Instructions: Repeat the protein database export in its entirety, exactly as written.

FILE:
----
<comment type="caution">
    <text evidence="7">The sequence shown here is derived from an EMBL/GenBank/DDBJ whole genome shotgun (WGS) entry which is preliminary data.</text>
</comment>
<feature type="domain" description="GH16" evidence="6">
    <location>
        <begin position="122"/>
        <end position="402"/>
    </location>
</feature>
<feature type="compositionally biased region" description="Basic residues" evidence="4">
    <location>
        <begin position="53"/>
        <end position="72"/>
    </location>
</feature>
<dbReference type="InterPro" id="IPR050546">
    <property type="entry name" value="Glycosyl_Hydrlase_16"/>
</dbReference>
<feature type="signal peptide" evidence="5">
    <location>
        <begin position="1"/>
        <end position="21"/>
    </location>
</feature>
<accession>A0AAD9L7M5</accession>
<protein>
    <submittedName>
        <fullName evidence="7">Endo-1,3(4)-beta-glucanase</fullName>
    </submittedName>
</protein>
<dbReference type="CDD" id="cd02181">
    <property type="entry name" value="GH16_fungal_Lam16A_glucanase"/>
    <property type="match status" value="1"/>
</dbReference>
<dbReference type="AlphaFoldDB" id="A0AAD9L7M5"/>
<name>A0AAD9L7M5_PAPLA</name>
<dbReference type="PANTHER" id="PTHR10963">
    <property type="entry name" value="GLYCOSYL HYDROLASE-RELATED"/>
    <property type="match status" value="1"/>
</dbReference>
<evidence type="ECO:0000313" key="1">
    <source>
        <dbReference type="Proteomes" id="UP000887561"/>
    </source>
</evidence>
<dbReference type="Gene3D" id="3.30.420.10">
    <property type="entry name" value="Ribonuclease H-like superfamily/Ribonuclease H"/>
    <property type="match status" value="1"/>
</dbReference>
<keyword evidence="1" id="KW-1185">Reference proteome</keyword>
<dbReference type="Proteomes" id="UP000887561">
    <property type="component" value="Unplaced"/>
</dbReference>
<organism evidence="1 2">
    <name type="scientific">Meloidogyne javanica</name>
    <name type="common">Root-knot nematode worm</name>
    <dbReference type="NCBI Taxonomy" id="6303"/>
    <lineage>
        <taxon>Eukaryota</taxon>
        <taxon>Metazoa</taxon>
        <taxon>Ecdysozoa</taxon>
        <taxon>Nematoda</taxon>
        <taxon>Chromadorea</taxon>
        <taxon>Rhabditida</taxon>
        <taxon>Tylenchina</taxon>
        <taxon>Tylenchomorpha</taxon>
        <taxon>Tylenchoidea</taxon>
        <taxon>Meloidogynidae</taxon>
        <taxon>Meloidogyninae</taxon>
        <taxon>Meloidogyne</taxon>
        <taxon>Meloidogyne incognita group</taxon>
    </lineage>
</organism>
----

<comment type="caution">
    <text evidence="7">The sequence shown here is derived from an EMBL/GenBank/DDBJ whole genome shotgun (WGS) entry which is preliminary data.</text>
</comment>
<feature type="domain" description="GH16" evidence="6">
    <location>
        <begin position="122"/>
        <end position="402"/>
    </location>
</feature>
<feature type="compositionally biased region" description="Basic residues" evidence="4">
    <location>
        <begin position="53"/>
        <end position="72"/>
    </location>
</feature>
<dbReference type="InterPro" id="IPR050546">
    <property type="entry name" value="Glycosyl_Hydrlase_16"/>
</dbReference>
<feature type="signal peptide" evidence="5">
    <location>
        <begin position="1"/>
        <end position="21"/>
    </location>
</feature>
<accession>A0AAD9L7M5</accession>
<protein>
    <submittedName>
        <fullName evidence="7">Endo-1,3(4)-beta-glucanase</fullName>
    </submittedName>
</protein>
<dbReference type="CDD" id="cd02181">
    <property type="entry name" value="GH16_fungal_Lam16A_glucanase"/>
    <property type="match status" value="1"/>
</dbReference>
<dbReference type="AlphaFoldDB" id="A0AAD9L7M5"/>
<name>A0AAD9L7M5_PAPLA</name>
<dbReference type="PANTHER" id="PTHR10963">
    <property type="entry name" value="GLYCOSYL HYDROLASE-RELATED"/>
    <property type="match status" value="1"/>
</dbReference>
<evidence type="ECO:0000313" key="1">
    <source>
        <dbReference type="Proteomes" id="UP000887561"/>
    </source>
</evidence>
<dbReference type="Gene3D" id="3.30.420.10">
    <property type="entry name" value="Ribonuclease H-like superfamily/Ribonuclease H"/>
    <property type="match status" value="1"/>
</dbReference>
<keyword evidence="1" id="KW-1185">Reference proteome</keyword>
<dbReference type="Proteomes" id="UP000887561">
    <property type="component" value="Unplaced"/>
</dbReference>
<organism evidence="1 2">
    <name type="scientific">Meloidogyne javanica</name>
    <name type="common">Root-knot nematode worm</name>
    <dbReference type="NCBI Taxonomy" id="6303"/>
    <lineage>
        <taxon>Eukaryota</taxon>
        <taxon>Metazoa</taxon>
        <taxon>Ecdysozoa</taxon>
        <taxon>Nematoda</taxon>
        <taxon>Chromadorea</taxon>
        <taxon>Rhabditida</taxon>
        <taxon>Tylenchina</taxon>
        <taxon>Tylenchomorpha</taxon>
        <taxon>Tylenchoidea</taxon>
        <taxon>Meloidogynidae</taxon>
        <taxon>Meloidogyninae</taxon>
        <taxon>Meloidogyne</taxon>
        <taxon>Meloidogyne incognita group</taxon>
    </lineage>
</organism>